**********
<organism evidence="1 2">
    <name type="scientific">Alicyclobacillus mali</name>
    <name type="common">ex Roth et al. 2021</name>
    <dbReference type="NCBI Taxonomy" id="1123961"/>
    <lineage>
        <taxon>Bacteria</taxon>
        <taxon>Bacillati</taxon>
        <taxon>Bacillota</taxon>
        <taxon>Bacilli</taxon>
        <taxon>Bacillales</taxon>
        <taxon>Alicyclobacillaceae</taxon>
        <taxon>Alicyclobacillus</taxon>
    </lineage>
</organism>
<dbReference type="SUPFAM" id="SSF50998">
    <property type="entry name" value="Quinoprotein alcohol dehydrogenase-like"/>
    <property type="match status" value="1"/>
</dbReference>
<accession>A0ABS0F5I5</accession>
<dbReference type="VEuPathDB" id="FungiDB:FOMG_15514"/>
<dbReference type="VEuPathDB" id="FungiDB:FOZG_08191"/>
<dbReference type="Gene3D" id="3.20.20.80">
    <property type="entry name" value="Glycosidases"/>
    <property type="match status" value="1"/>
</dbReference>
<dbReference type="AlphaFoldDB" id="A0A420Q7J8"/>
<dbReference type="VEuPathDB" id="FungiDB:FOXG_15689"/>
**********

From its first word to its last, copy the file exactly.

<organism evidence="1 2">
    <name type="scientific">Alicyclobacillus mali</name>
    <name type="common">ex Roth et al. 2021</name>
    <dbReference type="NCBI Taxonomy" id="1123961"/>
    <lineage>
        <taxon>Bacteria</taxon>
        <taxon>Bacillati</taxon>
        <taxon>Bacillota</taxon>
        <taxon>Bacilli</taxon>
        <taxon>Bacillales</taxon>
        <taxon>Alicyclobacillaceae</taxon>
        <taxon>Alicyclobacillus</taxon>
    </lineage>
</organism>
<dbReference type="SUPFAM" id="SSF50998">
    <property type="entry name" value="Quinoprotein alcohol dehydrogenase-like"/>
    <property type="match status" value="1"/>
</dbReference>
<accession>A0ABS0F5I5</accession>
<dbReference type="VEuPathDB" id="FungiDB:FOMG_15514"/>
<dbReference type="VEuPathDB" id="FungiDB:FOZG_08191"/>
<dbReference type="Gene3D" id="3.20.20.80">
    <property type="entry name" value="Glycosidases"/>
    <property type="match status" value="1"/>
</dbReference>
<dbReference type="AlphaFoldDB" id="A0A420Q7J8"/>
<dbReference type="VEuPathDB" id="FungiDB:FOXG_15689"/>